Utopian Turtletop. Monsieur Croche's Bête Noire. Contact: turtletop [at] hotmail [dot] com

Friday, January 23, 2004


The other day my cubicle mate asked me what the name of that song by Bob Geldoff was. She was downloading songs from the internet and wanted that one but couldn’t remember the name.

I suggested, “I don’t like Mondays?”

“That’s it!”

A couple hours later she was listening to her downloads and a song started and she said, “Here’s our song!”

I had no idea what she was talking about, but a few bars in I recognized it: “I Don’t Like Mondays” -- the Boomtown Rats, Bob Geldoff’s group.

Funny thing is, I’ve heard the song a couple times now in the last few days, and I could not hum you one lick of the opening bars. I couldn’t repeat any of the melody before the part that goes:
“[ba da dum] no reason
cuz there are [?] no reasons
no reasons for [ba ba da da dum]
tell me why
I don’t like Mondays
tell my why
I don’t like Mondays
tell me why
I don’t like Mondays
I wanna shoo-oo-oo-oo-oo-oot
the whole day down”

I don’t remember many of the words either.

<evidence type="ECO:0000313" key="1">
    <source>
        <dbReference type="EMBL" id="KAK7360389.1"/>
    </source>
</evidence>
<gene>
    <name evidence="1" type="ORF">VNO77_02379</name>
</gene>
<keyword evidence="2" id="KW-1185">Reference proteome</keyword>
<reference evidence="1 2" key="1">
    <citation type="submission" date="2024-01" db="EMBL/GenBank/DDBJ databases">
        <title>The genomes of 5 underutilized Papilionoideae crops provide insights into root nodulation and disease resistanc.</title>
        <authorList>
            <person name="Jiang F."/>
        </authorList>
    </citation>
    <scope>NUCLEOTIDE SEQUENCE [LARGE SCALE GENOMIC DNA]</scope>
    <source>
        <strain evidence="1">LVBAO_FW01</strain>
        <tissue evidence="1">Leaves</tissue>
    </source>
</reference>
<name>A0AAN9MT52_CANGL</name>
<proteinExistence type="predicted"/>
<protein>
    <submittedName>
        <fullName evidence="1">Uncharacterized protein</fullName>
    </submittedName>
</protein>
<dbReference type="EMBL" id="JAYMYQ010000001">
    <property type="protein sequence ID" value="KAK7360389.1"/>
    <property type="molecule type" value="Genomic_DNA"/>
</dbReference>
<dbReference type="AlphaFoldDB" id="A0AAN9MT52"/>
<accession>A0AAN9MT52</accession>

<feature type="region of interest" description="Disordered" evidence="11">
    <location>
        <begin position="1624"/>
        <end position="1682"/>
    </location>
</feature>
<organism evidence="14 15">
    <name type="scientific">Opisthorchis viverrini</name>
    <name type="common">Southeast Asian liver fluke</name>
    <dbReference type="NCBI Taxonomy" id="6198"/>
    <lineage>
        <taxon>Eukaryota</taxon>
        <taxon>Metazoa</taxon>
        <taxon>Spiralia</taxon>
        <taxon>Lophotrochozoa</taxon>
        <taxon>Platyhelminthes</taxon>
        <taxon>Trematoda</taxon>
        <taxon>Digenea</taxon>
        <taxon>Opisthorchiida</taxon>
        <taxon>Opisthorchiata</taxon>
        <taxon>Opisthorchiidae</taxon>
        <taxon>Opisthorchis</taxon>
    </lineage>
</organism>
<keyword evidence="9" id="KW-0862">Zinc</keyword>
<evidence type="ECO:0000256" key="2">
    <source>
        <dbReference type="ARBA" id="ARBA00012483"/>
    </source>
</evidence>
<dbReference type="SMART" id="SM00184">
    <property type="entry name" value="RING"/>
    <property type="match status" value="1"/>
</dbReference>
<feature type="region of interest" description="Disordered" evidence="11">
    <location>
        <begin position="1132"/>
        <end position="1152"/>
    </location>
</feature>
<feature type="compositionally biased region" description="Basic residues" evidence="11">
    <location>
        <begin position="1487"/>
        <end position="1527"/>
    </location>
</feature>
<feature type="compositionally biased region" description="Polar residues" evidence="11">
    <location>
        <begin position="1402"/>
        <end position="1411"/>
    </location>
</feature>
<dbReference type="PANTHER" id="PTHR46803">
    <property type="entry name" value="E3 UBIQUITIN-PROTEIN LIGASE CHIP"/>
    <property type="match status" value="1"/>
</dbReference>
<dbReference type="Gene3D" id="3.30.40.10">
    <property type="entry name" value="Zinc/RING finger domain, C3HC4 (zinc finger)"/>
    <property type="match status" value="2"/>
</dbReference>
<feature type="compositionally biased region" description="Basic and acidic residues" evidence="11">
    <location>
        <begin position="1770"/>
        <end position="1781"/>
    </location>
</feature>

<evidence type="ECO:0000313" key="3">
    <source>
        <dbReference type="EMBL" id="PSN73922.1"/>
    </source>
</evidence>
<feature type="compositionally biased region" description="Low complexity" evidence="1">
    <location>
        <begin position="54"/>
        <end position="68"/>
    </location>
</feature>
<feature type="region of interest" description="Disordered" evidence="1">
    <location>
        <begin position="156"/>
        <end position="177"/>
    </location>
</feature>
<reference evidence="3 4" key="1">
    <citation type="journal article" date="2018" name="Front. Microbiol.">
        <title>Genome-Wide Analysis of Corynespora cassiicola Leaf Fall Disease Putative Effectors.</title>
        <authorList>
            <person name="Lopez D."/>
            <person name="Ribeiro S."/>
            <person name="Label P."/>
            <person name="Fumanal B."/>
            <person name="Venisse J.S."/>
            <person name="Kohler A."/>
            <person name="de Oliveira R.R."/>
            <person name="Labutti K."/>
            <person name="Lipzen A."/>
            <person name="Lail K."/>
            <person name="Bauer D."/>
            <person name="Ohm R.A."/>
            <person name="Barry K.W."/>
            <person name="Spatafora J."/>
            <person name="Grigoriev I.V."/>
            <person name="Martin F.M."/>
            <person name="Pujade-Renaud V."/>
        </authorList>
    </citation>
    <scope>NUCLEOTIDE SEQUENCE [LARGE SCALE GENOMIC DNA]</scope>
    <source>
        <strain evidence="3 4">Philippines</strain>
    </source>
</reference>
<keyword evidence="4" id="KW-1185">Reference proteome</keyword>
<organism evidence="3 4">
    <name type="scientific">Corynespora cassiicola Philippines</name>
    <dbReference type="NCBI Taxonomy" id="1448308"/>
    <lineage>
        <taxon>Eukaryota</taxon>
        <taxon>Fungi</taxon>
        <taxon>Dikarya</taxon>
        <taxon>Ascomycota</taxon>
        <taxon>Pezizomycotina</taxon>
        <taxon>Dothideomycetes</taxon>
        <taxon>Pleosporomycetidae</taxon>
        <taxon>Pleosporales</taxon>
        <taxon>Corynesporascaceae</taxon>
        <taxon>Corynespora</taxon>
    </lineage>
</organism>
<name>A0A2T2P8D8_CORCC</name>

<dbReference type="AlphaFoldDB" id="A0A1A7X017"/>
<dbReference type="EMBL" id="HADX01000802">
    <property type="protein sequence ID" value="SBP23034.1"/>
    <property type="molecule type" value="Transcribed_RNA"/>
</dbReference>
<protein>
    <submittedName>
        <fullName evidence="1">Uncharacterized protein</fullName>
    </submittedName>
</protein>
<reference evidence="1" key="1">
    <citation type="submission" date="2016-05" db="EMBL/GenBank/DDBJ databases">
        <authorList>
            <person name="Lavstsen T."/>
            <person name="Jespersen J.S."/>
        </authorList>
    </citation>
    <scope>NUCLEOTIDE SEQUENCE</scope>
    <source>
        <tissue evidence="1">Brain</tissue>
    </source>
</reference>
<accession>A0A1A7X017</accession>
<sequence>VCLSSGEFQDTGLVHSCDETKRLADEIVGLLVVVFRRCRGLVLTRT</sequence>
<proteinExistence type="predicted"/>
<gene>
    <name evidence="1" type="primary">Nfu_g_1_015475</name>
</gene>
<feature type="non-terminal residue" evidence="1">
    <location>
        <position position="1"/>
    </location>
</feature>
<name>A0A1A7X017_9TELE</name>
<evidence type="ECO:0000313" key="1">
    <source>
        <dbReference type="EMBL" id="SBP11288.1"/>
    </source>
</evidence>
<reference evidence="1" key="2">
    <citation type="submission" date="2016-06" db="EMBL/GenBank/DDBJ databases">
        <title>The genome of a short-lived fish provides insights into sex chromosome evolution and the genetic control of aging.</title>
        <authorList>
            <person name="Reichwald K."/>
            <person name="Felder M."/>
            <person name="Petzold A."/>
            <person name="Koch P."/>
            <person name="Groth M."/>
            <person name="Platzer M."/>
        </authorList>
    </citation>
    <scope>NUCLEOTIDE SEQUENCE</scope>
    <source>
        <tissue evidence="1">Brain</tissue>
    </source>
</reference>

The distinction between being able to recognize a tune, and being able to repeat it, to really remember it -- well, we call the catchy parts “hooks.” But it’s interesting that part of the whole is distinct in my memory, and part is completely vague in my mind’s ear but quickly recognizable while it’s actually passing through my eardrum.

Remembering puts back together that which has been dismembered. Dionysus torn to bits by his worshippers. Except total recall is impossible. All the king’s horses and all the king’s men.

When something makes an impression, it presses down hard and leave its shape in a “negative” space. A song’s hook bites in and painlessly tears the mind’s flesh, lodging decorously like a mind’s ear-ring.


Why do they even call them Presidential "Debates"? It feels like the condescending journalists get more time to ask the questions than the contestants get to answer them, making it more like a sound-bite-a-thon, like a TV reality show, like the elocution portion of a beauty contest. "I want to devote my presidency to world peace and fighting hunger. Thank you."

Before the Marquess of Queensbury codified boxing in the late 19th century, pugilists would go round after round until one fell down and didn't get back up. The Lincoln-Douglas debates were the oratorical equivalent. I'm not sure that that would be the best way to go either, but it would be a hella better than what they got going now.
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